Michter's Expands its Range
I spoke with Michter's head honcho Joe Magliocco yesterday to discuss two new limited releases from the Louisville-based distiller, the Bomberger's Declaration Bourbon and the Shenk's Homestead Sour Mash Whiskey, both tasty additions to our spirits shelf (if they ever make it that far!). To ensure that both products don't sell too quickly, Michter's is allocating only a few cases per week to each retail location, which means that we'll be applying one bottle limits until the demand eases up a bit. We received a bit into the San Francisco location today and we'll have more in San Carlos and Redwood City tomorrow, then we'll reload next week when the allocations begin a new. Here's a quick rundown on each one based off of my conversation with Joe and my own tasting:
Shenk's Homestead Kentucky Sour Mash Whiskey $32.99 - The name is an homage to the original founder of the original Pennsylvania distillery, John Shenk. It's a release that to American whiskey fans should resemble something in between Old Forester and George Dickel in terms of flavor. You get the rich and unctuous texture of Brown-Forman with the sweeter, corny flavors of a traditional Tennessee sour mash, and the two intertwine to form a long and complex finish. It should be said, however, that the age and contents of the Shank's are a mystery. But that shouldn't prevent whiskey drinkers from enjoying its incredibly delicious flavor! What we do know is that the Shenk's has a higher rye content than the Michter's Sour Mash. It's quite soft and smooth on the finish.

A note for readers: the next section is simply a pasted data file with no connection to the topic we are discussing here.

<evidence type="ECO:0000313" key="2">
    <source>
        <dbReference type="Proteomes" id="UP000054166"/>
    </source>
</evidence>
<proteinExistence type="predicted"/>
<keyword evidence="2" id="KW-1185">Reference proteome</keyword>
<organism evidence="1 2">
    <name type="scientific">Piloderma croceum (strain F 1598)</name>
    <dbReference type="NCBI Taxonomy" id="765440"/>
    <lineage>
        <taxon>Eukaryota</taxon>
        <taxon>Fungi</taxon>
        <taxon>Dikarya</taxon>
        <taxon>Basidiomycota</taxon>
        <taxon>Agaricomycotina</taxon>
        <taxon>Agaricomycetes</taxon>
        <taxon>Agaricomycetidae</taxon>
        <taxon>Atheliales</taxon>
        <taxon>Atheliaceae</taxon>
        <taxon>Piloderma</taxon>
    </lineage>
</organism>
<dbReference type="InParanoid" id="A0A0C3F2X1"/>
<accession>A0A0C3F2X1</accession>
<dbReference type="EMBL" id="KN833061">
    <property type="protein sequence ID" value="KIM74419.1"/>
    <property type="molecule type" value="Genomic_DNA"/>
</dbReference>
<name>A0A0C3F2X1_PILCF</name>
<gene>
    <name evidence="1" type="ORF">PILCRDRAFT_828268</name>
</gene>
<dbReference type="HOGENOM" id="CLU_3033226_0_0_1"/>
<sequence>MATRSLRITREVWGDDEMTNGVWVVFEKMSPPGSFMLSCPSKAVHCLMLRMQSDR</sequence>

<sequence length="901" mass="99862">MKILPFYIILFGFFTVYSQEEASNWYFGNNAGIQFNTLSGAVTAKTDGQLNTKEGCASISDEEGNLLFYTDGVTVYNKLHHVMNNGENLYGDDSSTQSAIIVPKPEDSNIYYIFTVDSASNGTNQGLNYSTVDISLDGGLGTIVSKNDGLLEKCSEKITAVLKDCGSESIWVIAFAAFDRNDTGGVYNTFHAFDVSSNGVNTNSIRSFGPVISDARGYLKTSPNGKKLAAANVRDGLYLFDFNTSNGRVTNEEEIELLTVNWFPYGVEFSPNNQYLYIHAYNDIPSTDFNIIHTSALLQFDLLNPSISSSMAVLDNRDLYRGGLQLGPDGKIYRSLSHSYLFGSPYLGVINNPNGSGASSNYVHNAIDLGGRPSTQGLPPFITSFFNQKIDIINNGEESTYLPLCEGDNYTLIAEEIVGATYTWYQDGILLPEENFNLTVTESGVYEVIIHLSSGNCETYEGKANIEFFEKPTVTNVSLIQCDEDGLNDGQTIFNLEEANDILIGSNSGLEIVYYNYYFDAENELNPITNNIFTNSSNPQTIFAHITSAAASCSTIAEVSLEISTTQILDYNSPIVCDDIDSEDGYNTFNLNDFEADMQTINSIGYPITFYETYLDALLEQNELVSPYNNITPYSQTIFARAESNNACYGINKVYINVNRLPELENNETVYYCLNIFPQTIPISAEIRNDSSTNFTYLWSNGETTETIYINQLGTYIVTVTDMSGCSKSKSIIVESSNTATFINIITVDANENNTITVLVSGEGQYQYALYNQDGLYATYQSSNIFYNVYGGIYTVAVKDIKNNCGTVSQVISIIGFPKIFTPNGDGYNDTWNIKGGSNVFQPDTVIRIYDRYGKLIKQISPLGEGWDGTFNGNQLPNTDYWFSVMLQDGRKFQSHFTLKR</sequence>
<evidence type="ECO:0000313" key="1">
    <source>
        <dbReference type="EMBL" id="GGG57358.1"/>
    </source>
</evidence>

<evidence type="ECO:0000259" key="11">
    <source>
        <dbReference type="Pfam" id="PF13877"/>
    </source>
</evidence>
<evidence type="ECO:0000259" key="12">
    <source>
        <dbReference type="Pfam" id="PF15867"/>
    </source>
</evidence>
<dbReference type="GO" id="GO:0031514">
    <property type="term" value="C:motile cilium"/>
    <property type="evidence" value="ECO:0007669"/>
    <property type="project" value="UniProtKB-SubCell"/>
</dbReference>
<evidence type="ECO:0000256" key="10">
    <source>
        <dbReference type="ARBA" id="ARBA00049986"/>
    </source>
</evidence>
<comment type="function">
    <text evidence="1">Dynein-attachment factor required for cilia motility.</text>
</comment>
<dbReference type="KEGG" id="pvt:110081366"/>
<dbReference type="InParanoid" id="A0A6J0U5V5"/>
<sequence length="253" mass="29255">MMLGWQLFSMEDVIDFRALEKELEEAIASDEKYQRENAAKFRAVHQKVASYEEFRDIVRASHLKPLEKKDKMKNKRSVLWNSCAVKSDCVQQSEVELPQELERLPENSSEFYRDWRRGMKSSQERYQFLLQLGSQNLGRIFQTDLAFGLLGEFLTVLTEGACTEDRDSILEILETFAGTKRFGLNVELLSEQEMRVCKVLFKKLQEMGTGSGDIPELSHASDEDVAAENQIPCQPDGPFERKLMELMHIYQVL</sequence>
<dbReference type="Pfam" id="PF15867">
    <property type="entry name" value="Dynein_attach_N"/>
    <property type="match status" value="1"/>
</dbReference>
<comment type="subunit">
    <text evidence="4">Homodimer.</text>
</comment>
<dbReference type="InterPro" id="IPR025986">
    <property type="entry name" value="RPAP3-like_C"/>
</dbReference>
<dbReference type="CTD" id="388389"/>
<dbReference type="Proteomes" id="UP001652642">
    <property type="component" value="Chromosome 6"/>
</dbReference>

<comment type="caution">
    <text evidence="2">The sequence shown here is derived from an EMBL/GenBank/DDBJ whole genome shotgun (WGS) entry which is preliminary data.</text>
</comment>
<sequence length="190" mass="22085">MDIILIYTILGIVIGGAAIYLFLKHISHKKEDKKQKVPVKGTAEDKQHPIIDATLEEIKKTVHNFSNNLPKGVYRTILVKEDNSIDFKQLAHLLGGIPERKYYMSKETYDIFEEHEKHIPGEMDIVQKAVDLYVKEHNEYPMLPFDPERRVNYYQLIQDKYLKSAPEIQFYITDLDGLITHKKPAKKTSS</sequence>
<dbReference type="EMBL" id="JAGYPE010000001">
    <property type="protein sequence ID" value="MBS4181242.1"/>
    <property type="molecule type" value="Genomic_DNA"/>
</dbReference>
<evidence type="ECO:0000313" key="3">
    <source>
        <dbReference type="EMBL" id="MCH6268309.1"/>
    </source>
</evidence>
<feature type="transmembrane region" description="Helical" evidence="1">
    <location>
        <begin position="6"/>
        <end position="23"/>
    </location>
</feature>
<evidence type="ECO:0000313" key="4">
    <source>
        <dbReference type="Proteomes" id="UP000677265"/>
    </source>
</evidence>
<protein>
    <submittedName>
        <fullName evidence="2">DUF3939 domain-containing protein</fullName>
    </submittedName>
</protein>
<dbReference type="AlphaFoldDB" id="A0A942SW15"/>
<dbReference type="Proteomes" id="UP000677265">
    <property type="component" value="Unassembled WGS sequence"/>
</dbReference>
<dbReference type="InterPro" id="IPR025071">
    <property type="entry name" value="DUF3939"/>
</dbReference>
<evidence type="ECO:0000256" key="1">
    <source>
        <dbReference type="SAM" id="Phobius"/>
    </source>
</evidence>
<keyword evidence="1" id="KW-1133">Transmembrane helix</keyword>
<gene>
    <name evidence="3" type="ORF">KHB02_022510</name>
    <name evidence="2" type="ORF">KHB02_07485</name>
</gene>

Bomberger's Declaration Kentucky Straight Bourbon Whiskey $42.99 - Bomberger was of course one of the brands of the original Michter's distillery in Pennsylvania, so this 54% high proof limited edition bottling pays homage to one of Bourbon's lost brands. While the age and contents of the Bomberger release are unknown, the whiskey uses a different yeast and a different mashbill than the current Michter's Bourbon releases. The nose is incredibly rich and oily, loaded with oak and a heaviness that is reminiscent of recent releases like Old Forester's excellent 1920 Prohibition expression. That heavily-oaked character continues onto the palate where it becomes entirely concentrated and all-encompassing. Those who like their Bourbon bright, zesty, and full of cinnamon and cloves will find the polar opposite here. The Bomberger is more herbaceous, brimming with heavier and richer flavors like brandy-covered prunes and polished wood. It's clearly using whiskies of some maturity, making it one of the more intriguing releases from Michter's thus far.